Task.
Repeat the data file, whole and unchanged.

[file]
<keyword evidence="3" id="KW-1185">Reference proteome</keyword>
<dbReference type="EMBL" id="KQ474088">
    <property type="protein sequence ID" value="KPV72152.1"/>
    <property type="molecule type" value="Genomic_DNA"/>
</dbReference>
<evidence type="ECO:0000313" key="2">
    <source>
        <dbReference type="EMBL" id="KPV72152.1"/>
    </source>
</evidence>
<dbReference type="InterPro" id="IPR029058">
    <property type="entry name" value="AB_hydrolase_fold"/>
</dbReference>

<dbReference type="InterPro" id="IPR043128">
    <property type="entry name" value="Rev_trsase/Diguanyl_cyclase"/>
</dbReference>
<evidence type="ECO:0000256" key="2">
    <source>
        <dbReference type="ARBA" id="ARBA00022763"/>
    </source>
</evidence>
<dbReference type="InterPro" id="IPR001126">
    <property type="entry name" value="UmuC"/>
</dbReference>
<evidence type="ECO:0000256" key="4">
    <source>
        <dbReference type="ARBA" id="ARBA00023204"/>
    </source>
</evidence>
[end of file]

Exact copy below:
<keyword evidence="3" id="KW-1185">Reference proteome</keyword>
<dbReference type="EMBL" id="KQ474088">
    <property type="protein sequence ID" value="KPV72152.1"/>
    <property type="molecule type" value="Genomic_DNA"/>
</dbReference>
<evidence type="ECO:0000313" key="2">
    <source>
        <dbReference type="EMBL" id="KPV72152.1"/>
    </source>
</evidence>
<dbReference type="InterPro" id="IPR029058">
    <property type="entry name" value="AB_hydrolase_fold"/>
</dbReference>

<dbReference type="InterPro" id="IPR043128">
    <property type="entry name" value="Rev_trsase/Diguanyl_cyclase"/>
</dbReference>
<evidence type="ECO:0000256" key="2">
    <source>
        <dbReference type="ARBA" id="ARBA00022763"/>
    </source>
</evidence>
<dbReference type="InterPro" id="IPR001126">
    <property type="entry name" value="UmuC"/>
</dbReference>
<evidence type="ECO:0000256" key="4">
    <source>
        <dbReference type="ARBA" id="ARBA00023204"/>
    </source>
</evidence>